30 Days Wild 2019 – Day Three.

downloadDay 3: Like last years 30 Days Wild, Mondays will be Close Up Mondays. Where I take one species and delve closer.

Today’s Close Up is the anatomy of a plant. I remember in secondary school (a long time ago) being taught parts of a plant such as the petal and the stamen. So, I thought I would revisit this topic.

The plant structure I am focusing on is a flowering plant or angiosperm. According to Britannica.com angiosperms make up 80% of all plants on the planet. A flowering plant is made up of roughly six sections (though plants such as mosses don’t follow the traditional structure):

anatomy of a plantRoots, Stems, Leaves, Flowers. Fruit. Seeds

Roots: are designed to pull water and nutrients from the soil.
Stems: like roots, deliver water and nutrients to other parts of the plant. There are more complex parts to the stem which I won’t delve into here.
Leaves: capture sunlight which then turn into sugars as energy for the plant, this is called photosynthesis. Leaves also absorb CO2 and undertake a process of transpiration by absorbing water from the underside of leaves.

Flowers: are the sex organ of a plant. Flowers usually have both male and female parts. The stamen (anther) is the male structure which produces pollen and the pistal is the female. The pistal has two parts, carpel (the ovary – where seeds originate from) and the stigma (where the pollen is received). Petals often attract pollinators, such a bees and birds to the plant for pollination. Pollination is the transference of pollen from the male stamen to the female stigma.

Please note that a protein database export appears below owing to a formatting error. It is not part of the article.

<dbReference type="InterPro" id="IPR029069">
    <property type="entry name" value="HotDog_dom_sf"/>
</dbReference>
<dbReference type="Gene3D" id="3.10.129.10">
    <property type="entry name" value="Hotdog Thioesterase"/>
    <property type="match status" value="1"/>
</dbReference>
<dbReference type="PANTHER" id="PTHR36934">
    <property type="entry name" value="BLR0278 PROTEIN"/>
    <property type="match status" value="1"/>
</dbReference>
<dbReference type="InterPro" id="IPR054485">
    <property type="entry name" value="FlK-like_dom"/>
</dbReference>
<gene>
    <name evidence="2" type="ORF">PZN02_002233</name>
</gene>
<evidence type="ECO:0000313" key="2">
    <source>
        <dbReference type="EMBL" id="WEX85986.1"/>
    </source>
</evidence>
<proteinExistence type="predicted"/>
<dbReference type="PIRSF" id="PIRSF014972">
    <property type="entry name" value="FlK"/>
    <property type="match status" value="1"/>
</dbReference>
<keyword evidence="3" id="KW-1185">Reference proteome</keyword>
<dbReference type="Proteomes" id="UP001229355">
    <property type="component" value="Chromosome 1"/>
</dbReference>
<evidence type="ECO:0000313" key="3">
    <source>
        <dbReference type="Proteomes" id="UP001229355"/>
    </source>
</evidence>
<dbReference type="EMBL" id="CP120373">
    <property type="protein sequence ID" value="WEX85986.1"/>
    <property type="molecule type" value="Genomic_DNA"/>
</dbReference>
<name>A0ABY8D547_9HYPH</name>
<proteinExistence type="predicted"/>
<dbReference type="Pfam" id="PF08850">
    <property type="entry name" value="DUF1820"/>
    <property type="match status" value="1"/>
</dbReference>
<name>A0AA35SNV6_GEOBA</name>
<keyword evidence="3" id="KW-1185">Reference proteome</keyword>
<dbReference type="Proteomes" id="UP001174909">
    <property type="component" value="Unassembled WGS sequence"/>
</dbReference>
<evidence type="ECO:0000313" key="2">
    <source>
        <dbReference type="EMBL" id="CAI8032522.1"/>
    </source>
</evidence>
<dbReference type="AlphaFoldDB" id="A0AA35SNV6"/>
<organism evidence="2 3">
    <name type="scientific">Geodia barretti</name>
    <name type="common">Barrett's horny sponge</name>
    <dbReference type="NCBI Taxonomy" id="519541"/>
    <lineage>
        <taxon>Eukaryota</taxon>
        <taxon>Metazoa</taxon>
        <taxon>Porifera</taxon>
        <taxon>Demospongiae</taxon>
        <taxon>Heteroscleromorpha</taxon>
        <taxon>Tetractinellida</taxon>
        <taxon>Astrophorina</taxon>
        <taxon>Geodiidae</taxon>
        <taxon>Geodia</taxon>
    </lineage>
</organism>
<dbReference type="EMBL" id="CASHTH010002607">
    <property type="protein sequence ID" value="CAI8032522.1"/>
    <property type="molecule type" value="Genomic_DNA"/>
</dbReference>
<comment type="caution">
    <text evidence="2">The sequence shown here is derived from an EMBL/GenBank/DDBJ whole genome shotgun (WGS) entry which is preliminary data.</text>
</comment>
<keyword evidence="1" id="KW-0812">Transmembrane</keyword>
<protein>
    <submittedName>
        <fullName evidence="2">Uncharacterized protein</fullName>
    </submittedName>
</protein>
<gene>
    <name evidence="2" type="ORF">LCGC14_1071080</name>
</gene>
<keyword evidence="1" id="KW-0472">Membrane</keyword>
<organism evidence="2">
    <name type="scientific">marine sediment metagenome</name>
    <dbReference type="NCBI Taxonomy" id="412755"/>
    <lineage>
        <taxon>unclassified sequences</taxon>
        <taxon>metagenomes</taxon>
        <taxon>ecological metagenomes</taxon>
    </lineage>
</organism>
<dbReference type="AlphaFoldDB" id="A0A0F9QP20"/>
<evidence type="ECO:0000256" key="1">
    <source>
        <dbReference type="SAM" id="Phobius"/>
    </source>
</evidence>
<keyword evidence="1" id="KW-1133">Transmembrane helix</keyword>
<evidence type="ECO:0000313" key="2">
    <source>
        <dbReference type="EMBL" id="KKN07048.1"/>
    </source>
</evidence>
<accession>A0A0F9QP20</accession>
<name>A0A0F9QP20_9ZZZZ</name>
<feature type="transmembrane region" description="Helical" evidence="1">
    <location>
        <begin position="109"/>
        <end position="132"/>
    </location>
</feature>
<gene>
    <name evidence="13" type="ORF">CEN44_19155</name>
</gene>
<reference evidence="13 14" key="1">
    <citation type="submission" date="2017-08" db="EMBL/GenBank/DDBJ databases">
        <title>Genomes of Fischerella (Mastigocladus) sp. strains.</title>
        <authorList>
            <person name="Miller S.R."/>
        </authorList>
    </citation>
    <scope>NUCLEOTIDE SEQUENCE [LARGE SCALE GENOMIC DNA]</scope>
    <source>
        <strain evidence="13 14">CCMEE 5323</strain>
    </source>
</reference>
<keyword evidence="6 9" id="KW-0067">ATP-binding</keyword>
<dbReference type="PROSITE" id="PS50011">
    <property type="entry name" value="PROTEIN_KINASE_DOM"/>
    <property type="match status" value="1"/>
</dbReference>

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Anatomy of a flower

Fruit: develop when a flower has been pollinated. Fruits are a way a plant can spread its seed. Examples of fruit are berries, apples and rosehips.

Seeds: are the embryo of the plant and come in all shapes and sizes. They are dispersed by various ways such as by the wind or by animals. Examples being acorns and cones.

I hope you enjoyed this concise review of the anatomy of a flowering plant? If you have any comments do post them below. I’ve also included links to helpful websites which I used to compile this post.

Thanks for reading, and stay wild!

Christine x


Informative websites for further reading:

Biology4kids: a helpful, wide overview on flowering plants
Ducksters.com: digestible information on the anatomy of flowering plants. Even has a quiz you can test yourself found here.
Enchanted Learning: a good start for plant anatomy
The Eden Project: a useful inforgram on pollination

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An Apple Festival – Gorse Hill Nature Reserve

This weekend David and I visited Gorse Hill Nature Reserve in Ormskirk. The attraction was their annual apple festival. Since 2005 an organic orchard has been established with heritage varieties such as the Ribston Pippin and Worcester Permain.

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Worcester Permain